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Zoning aquifers for tertiary treatment of wastewater

Bouwer, H.
Ground water 1976 v.14 no.6 pp. 386
aquifers, drainage water, groundwater, groundwater contamination, hydraulic conductivity, infiltration (hydrology), sewage treatment, soil quality, streams, surface water, vadose zone, wastewater, wastewater treatment, water quality, wells, zoning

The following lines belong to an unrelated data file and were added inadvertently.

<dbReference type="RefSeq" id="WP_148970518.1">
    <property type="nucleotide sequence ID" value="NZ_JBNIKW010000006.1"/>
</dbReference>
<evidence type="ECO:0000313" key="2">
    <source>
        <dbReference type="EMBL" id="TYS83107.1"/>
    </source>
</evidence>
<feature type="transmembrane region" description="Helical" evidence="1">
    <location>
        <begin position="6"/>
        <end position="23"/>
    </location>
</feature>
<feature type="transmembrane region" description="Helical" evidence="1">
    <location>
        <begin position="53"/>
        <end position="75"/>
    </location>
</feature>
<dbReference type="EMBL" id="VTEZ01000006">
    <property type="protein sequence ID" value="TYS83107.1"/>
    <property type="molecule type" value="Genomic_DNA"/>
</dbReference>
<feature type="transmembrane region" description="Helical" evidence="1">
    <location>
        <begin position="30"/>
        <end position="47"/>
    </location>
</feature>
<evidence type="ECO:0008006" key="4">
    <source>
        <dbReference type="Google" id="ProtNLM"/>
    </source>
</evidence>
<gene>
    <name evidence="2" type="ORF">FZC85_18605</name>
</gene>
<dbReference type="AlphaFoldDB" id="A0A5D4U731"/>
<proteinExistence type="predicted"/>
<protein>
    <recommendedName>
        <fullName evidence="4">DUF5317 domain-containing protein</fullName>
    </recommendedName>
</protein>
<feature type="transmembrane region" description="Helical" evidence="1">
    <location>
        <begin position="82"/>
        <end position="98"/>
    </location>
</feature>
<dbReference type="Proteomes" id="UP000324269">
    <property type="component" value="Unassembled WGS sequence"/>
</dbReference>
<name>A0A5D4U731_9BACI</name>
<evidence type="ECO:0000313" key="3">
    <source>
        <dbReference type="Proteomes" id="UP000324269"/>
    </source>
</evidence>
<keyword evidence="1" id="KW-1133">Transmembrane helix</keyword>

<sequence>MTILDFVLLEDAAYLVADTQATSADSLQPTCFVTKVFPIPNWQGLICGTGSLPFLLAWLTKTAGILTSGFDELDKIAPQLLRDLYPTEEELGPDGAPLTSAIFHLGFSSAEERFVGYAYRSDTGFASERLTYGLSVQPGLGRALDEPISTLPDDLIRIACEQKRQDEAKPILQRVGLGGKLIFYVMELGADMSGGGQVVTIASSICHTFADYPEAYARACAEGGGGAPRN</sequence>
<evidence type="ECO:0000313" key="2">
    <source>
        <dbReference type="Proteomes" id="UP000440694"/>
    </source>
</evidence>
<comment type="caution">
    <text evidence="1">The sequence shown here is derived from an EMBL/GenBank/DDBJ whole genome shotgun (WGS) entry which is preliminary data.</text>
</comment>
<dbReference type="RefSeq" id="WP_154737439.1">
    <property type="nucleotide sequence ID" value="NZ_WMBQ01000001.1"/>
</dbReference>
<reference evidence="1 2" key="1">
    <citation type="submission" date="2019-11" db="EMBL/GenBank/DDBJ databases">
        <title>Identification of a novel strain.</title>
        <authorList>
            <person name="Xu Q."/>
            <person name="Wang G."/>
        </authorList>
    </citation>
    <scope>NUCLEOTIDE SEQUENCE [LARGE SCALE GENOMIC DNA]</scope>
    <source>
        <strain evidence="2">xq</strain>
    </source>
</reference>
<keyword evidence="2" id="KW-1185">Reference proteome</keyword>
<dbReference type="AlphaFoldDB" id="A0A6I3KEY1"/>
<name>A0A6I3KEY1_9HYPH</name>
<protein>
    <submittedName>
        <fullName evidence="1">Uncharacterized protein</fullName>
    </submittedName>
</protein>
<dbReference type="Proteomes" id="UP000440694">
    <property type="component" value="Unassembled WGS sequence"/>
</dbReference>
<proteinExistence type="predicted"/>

Soils and aquifers can function as effective and economical filter systems for advanced treatment of conventionally treated sewage and other wastewater. The wastewater is applied to the land with low-rate or high-rate infiltration systems. Physical, chemical, and biological processes in the soil improve the quality of the wastewater as it percolates through the vadose zone and into the aquifer to become renovated water. The quality of the renovated water, however, often is not as good as that of the native ground water. To utilize the land for treatment of wastewater, without trading a problem of surface-water pollution for one of ground-water contamination, the spread of renovated water in the aquifer must be restricted. This can be accomplished by locating the system so that the renovated water drains naturally into a stream or other surface water, or by artificially removing renovated water from the aquifer with wells or drains at some distance from the application area. Examples are given of various systems that utilize these principles, and general design criteria are presented. Proper design involves analysis of underground-flow systems for various system geometries. Methods for measuring hydraulic conductivity, particularly in the vadose zone, are briefly reviewed.